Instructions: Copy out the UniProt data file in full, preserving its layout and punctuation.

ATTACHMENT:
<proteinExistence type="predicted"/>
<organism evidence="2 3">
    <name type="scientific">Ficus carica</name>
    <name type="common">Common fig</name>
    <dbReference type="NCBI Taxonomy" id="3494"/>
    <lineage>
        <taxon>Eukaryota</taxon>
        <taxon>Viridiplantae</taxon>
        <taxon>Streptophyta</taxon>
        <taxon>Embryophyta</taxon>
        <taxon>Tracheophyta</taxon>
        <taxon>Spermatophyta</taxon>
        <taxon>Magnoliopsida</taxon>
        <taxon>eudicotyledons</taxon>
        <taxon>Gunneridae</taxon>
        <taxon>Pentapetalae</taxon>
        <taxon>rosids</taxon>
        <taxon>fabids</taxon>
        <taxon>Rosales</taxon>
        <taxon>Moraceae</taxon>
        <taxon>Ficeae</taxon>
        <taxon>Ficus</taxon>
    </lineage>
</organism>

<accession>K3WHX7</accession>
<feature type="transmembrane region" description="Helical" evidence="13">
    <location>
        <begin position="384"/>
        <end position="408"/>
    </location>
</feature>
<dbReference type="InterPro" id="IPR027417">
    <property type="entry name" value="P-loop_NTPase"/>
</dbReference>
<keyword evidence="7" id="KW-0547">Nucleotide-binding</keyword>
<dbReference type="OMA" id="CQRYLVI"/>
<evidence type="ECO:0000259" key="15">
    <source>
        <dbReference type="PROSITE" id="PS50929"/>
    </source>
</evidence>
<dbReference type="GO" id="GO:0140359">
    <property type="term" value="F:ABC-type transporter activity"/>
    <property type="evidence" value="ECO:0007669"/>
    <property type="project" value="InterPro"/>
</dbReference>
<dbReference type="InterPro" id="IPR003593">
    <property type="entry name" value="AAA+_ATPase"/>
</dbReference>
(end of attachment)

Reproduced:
<proteinExistence type="predicted"/>
<organism evidence="2 3">
    <name type="scientific">Ficus carica</name>
    <name type="common">Common fig</name>
    <dbReference type="NCBI Taxonomy" id="3494"/>
    <lineage>
        <taxon>Eukaryota</taxon>
        <taxon>Viridiplantae</taxon>
        <taxon>Streptophyta</taxon>
        <taxon>Embryophyta</taxon>
        <taxon>Tracheophyta</taxon>
        <taxon>Spermatophyta</taxon>
        <taxon>Magnoliopsida</taxon>
        <taxon>eudicotyledons</taxon>
        <taxon>Gunneridae</taxon>
        <taxon>Pentapetalae</taxon>
        <taxon>rosids</taxon>
        <taxon>fabids</taxon>
        <taxon>Rosales</taxon>
        <taxon>Moraceae</taxon>
        <taxon>Ficeae</taxon>
        <taxon>Ficus</taxon>
    </lineage>
</organism>

<accession>K3WHX7</accession>
<feature type="transmembrane region" description="Helical" evidence="13">
    <location>
        <begin position="384"/>
        <end position="408"/>
    </location>
</feature>
<dbReference type="InterPro" id="IPR027417">
    <property type="entry name" value="P-loop_NTPase"/>
</dbReference>
<keyword evidence="7" id="KW-0547">Nucleotide-binding</keyword>
<dbReference type="OMA" id="CQRYLVI"/>
<evidence type="ECO:0000259" key="15">
    <source>
        <dbReference type="PROSITE" id="PS50929"/>
    </source>
</evidence>
<dbReference type="GO" id="GO:0140359">
    <property type="term" value="F:ABC-type transporter activity"/>
    <property type="evidence" value="ECO:0007669"/>
    <property type="project" value="InterPro"/>
</dbReference>
<dbReference type="InterPro" id="IPR003593">
    <property type="entry name" value="AAA+_ATPase"/>
</dbReference>